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Fly ash is captured in the hoppers at the waste-to-energy plant in Lee County, Fla., and then returned via screw conveyors and mixed with the bottom ash. From there it is sent through the dischargers to the residue house. Photo: Lee County Solid Waste Division

The emissions from a modern central waste combustion plant are as clean as a natural gas-fired home furnace, based on a comparison of published EPA emission factors for sources of equivalent energy input.

In many plants today, the computer monitors send their automatically observed information about the operating incinerators over data lines directly to local environmental protection authorities. Every plant must report its pollution control data to environmental regulators, and waste-to-energy plants are among the most closely regulated power plants in the country.

Like coal, oil, and natural gas, burning trash produces various gases that must be controlled to protect human health and the environment (such as carbon monoxide, nitrogen oxides, acid gases, solid particulates, and other trace matter such as mercury and dioxins), which are all controlled in a modern incinerator. Waste-to-energy plants meet or exceed the strictest federal standards set by the EPA, which were further tightened May 2006.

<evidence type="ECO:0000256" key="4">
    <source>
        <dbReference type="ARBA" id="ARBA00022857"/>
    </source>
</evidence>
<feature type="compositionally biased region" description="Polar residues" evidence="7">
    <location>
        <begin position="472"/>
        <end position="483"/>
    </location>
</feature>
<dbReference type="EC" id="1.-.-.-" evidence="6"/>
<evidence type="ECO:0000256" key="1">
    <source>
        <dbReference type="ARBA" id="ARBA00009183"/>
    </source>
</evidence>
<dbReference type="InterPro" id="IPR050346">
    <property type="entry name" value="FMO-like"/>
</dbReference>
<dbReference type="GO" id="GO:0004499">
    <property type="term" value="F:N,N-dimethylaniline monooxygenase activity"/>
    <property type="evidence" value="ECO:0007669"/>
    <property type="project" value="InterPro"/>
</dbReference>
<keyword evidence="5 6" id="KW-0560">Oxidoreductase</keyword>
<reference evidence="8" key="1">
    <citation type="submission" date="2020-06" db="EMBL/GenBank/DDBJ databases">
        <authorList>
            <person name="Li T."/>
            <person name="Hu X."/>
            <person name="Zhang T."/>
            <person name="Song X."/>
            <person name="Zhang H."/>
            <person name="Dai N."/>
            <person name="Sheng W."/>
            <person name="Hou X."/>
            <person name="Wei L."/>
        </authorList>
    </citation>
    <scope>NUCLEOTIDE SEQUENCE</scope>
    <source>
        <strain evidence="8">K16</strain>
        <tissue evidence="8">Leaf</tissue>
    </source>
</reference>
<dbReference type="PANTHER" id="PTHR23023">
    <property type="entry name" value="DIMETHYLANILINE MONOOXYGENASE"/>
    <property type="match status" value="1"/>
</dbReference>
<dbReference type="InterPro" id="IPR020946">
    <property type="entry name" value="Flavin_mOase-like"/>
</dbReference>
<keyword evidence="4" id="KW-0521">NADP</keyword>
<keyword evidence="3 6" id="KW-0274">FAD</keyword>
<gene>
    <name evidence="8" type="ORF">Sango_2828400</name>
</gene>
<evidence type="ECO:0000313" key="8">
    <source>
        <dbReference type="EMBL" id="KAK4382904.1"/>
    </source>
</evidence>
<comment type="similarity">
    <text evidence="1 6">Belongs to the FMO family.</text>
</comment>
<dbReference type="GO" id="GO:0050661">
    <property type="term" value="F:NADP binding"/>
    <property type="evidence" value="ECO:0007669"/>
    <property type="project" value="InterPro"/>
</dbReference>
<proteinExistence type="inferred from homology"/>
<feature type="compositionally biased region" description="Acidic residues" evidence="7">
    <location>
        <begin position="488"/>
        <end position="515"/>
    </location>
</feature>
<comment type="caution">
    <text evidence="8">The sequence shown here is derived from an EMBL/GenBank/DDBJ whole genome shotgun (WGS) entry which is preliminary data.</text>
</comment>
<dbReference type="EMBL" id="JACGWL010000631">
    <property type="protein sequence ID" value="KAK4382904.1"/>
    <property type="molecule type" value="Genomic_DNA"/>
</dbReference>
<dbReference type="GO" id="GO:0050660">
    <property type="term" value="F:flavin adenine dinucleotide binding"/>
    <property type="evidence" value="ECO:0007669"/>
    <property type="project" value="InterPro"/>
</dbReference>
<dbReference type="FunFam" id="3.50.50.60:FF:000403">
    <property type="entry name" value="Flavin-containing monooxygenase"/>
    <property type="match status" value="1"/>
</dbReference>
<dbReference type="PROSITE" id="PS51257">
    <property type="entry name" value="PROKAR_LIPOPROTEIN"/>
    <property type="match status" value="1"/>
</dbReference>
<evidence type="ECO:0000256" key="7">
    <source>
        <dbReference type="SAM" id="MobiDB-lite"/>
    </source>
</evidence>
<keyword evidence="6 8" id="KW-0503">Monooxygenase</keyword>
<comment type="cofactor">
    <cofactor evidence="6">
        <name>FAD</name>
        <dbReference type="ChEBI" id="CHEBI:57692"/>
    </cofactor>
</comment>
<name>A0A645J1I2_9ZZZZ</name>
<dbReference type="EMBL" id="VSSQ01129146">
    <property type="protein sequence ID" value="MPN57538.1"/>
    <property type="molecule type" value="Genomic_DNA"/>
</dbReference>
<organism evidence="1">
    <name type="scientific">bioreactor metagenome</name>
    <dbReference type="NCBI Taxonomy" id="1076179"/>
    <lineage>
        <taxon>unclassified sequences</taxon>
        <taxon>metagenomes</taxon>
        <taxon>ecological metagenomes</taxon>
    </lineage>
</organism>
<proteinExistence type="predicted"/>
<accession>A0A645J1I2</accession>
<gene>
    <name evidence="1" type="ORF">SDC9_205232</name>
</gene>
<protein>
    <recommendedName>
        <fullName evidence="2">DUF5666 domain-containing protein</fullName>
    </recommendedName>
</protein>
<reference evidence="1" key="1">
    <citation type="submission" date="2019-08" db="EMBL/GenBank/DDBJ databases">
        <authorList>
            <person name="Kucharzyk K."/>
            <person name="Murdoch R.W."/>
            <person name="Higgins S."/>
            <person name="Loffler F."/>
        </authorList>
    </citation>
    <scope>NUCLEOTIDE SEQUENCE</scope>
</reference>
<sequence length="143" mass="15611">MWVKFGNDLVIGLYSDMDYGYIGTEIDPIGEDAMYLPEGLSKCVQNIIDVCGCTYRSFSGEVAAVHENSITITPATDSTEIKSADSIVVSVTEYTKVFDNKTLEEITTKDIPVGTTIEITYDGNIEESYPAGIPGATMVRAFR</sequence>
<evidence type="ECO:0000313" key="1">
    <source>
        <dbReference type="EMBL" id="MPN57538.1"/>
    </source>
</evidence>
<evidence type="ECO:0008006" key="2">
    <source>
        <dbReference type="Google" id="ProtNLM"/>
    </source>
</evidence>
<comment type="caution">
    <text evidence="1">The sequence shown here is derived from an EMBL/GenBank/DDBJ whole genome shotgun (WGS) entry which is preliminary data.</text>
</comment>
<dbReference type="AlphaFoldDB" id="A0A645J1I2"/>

As is also required by their operating permits, the 86 U.S. WTE plants also have demonstrated that recycling is compatible with modern WTE and central incineration plants. Solid waste combustion programs take what is left after thorough curbside and drop-off recycling has been accomplished. Peer-reviewed papers, such as those presented at various American Society of Mechanical Engineers Solid Waste Processing Division conferences and at North American Waste to Energy Conferences, show that the waste left over after very thorough recycling has a very similar energy content to trash without recycling, roughly half the energy pound-for-pound as coal.

Further, computer modeling of modern solid waste management choices by the EPA and recent studies in Hawaii have shown that recycling is not always the best choice for the environment or for human health: Trucking causes accidents; trucking and shipping have environmental costs, too.

State and federal transportation departments and the insurance industry thoroughly document highway accidents and the millions of miles driven by trucks. Trucking solid waste long distances to landfills causes accidents and burns up immense quantities of diesel fuel. Semitrailers hauling solid waste average about 2 miles/gallon.

Advocates of incineration argue that no clean energy source should be excluded from the total mix of energy available in the United States. The EPA has stated that modern incineration with energy recovery is one of the cleanest sources of new electricity, second only, perhaps, to wind turbines.

— John Norton, PE, DEE, is chair of the Solid Waste Processing Division of the American Society of Mechanical Engineers, a member of the Board of Directors of Green Energy Ohio, and the owner of the Norton Engineering Co. in Dayton, Ohio.